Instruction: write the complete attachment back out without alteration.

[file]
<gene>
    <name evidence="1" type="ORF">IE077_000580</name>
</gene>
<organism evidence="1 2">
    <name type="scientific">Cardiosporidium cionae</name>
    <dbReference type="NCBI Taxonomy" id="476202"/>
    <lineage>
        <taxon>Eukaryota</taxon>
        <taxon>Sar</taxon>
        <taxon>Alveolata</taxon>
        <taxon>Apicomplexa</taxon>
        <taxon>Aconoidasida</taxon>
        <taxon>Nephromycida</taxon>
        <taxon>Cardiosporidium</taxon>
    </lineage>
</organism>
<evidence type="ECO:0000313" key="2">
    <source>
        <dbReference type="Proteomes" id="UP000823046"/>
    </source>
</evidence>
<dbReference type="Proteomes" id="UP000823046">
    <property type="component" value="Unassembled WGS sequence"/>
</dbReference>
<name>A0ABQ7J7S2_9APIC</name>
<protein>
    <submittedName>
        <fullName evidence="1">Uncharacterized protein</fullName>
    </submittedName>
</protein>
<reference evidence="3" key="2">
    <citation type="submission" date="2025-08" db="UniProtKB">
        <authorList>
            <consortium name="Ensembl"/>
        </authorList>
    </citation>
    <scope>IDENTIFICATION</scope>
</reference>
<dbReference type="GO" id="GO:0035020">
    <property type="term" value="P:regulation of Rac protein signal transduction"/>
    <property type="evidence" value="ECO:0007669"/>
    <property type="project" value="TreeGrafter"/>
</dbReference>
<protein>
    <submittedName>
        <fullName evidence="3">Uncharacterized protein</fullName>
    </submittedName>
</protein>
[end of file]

<gene>
    <name evidence="1" type="ORF">IE077_000580</name>
</gene>
<organism evidence="1 2">
    <name type="scientific">Cardiosporidium cionae</name>
    <dbReference type="NCBI Taxonomy" id="476202"/>
    <lineage>
        <taxon>Eukaryota</taxon>
        <taxon>Sar</taxon>
        <taxon>Alveolata</taxon>
        <taxon>Apicomplexa</taxon>
        <taxon>Aconoidasida</taxon>
        <taxon>Nephromycida</taxon>
        <taxon>Cardiosporidium</taxon>
    </lineage>
</organism>
<evidence type="ECO:0000313" key="2">
    <source>
        <dbReference type="Proteomes" id="UP000823046"/>
    </source>
</evidence>
<dbReference type="Proteomes" id="UP000823046">
    <property type="component" value="Unassembled WGS sequence"/>
</dbReference>
<name>A0ABQ7J7S2_9APIC</name>
<protein>
    <submittedName>
        <fullName evidence="1">Uncharacterized protein</fullName>
    </submittedName>
</protein>
<reference evidence="3" key="2">
    <citation type="submission" date="2025-08" db="UniProtKB">
        <authorList>
            <consortium name="Ensembl"/>
        </authorList>
    </citation>
    <scope>IDENTIFICATION</scope>
</reference>
<dbReference type="GO" id="GO:0035020">
    <property type="term" value="P:regulation of Rac protein signal transduction"/>
    <property type="evidence" value="ECO:0007669"/>
    <property type="project" value="TreeGrafter"/>
</dbReference>
<protein>
    <submittedName>
        <fullName evidence="3">Uncharacterized protein</fullName>
    </submittedName>
</protein>